I suppose it’s simple to blame Hostel and Saw for this, but they are only symptoms of a broader trend. Our art reflects who we are, and right now we seem to be people who want to encourage the active infliction of violence for its own sake, to revel in sadism, and to cheer the powerful villain over the powerless hero. We see that even in such Gothic hybrids as Twilight, where becoming the monster is the ultimate assumption of power and invulnerability. It’s as though our society has lost the capacity for empathy and replaced it with blind identification with power.
I just can’t get past the spectacle of audiences whooping and screaming with delight when zombies rip out human guts, or when a serial killer springs an elaborate torture trap to maim and mutilate another victim. That feeling of exhilaration and pleasure at the sight of violence recalls the bloody spectacle of the Roman Coliseum, but it seems a far cry from the spine-chilling terror meant to conjure the sublime. Burke recognized that one does not encounter the sublime in a state of animalistic satiety but rather in the intense mental contemplation of terror (or beauty) unique to the highest reaches of humanity. If that were the measure of horror, much of what passes under the name today is not horror in any appreciable sense but rather reverse morality plays teaching the lesson that might makes right.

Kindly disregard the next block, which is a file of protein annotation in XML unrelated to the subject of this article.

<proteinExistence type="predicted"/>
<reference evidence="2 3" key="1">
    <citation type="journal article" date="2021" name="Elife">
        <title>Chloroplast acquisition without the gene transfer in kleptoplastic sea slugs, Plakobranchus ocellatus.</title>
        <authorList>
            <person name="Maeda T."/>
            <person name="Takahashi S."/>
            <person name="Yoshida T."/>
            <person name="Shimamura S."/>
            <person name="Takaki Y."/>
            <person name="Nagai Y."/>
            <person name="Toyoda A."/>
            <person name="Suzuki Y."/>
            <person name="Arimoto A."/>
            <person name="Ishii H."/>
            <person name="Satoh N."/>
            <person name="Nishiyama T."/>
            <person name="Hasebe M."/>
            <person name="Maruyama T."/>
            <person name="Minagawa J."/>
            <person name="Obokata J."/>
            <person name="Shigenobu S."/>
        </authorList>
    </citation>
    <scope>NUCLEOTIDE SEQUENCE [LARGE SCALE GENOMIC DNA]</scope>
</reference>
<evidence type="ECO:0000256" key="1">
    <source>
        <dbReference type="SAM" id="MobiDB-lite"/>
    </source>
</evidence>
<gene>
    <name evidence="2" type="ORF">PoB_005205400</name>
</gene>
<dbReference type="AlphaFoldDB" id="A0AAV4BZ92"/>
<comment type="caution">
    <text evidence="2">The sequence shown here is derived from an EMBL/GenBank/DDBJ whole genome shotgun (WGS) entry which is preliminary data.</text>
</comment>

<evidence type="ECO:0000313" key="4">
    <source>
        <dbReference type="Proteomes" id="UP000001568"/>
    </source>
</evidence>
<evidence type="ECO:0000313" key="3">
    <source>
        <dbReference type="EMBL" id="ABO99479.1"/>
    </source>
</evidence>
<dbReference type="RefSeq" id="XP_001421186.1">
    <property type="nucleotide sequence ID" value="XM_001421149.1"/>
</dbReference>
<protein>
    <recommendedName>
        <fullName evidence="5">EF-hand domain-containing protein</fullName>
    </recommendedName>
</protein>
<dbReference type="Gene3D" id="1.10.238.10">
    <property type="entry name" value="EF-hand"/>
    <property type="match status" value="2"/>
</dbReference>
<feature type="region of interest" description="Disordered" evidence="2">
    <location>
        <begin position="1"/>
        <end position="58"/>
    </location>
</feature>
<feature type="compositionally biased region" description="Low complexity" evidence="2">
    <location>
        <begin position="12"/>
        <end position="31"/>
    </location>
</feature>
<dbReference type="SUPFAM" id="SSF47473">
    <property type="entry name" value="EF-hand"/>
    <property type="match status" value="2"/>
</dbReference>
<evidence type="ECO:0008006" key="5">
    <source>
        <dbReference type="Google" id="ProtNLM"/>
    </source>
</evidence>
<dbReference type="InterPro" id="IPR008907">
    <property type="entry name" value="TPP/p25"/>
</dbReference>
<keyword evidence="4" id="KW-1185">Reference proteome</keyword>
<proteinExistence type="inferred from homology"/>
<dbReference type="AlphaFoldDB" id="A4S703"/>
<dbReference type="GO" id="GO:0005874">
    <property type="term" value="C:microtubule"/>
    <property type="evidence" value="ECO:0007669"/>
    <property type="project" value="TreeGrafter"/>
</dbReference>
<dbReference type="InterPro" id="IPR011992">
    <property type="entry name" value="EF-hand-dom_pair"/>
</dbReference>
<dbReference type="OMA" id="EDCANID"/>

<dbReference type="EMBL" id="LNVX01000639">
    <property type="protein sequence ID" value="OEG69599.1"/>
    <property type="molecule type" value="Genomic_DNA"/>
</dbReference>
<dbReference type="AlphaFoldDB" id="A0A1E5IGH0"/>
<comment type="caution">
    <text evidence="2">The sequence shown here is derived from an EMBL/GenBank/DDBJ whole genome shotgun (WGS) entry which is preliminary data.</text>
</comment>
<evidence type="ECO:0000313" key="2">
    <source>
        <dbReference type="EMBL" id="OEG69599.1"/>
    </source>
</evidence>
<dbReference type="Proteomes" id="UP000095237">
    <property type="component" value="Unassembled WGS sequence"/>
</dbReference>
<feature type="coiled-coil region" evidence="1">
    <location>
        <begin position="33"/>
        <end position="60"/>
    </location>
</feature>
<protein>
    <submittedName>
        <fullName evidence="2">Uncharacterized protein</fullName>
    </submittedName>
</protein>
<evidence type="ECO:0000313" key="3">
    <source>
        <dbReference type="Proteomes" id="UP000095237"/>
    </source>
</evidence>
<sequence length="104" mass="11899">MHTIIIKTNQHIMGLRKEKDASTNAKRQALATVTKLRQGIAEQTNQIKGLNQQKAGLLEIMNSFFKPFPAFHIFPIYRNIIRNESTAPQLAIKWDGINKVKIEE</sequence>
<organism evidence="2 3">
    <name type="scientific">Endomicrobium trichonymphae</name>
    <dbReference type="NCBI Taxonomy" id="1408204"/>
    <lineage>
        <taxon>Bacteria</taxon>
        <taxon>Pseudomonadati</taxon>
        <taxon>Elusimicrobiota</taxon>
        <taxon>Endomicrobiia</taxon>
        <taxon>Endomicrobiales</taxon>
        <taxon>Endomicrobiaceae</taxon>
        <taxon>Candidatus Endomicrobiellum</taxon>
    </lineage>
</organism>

I am an author and researcher focusing on pop culture, science, and history. Bylines: New Republic, Slate, etc. There's more about me in the About Jason tab.